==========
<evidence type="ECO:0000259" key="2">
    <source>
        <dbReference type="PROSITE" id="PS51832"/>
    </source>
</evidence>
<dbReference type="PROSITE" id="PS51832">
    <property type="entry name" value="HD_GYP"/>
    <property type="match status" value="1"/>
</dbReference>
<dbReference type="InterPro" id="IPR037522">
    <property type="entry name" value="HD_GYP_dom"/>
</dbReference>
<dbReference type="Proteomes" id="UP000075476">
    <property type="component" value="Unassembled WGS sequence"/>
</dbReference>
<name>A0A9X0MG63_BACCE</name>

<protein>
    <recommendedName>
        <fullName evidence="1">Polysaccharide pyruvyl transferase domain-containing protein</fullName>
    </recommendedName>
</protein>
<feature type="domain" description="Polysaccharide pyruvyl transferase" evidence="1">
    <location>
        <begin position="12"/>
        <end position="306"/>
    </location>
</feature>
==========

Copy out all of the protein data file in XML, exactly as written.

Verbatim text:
<evidence type="ECO:0000259" key="2">
    <source>
        <dbReference type="PROSITE" id="PS51832"/>
    </source>
</evidence>
<dbReference type="PROSITE" id="PS51832">
    <property type="entry name" value="HD_GYP"/>
    <property type="match status" value="1"/>
</dbReference>
<dbReference type="InterPro" id="IPR037522">
    <property type="entry name" value="HD_GYP_dom"/>
</dbReference>
<dbReference type="Proteomes" id="UP000075476">
    <property type="component" value="Unassembled WGS sequence"/>
</dbReference>
<name>A0A9X0MG63_BACCE</name>

<protein>
    <recommendedName>
        <fullName evidence="1">Polysaccharide pyruvyl transferase domain-containing protein</fullName>
    </recommendedName>
</protein>
<feature type="domain" description="Polysaccharide pyruvyl transferase" evidence="1">
    <location>
        <begin position="12"/>
        <end position="306"/>
    </location>
</feature>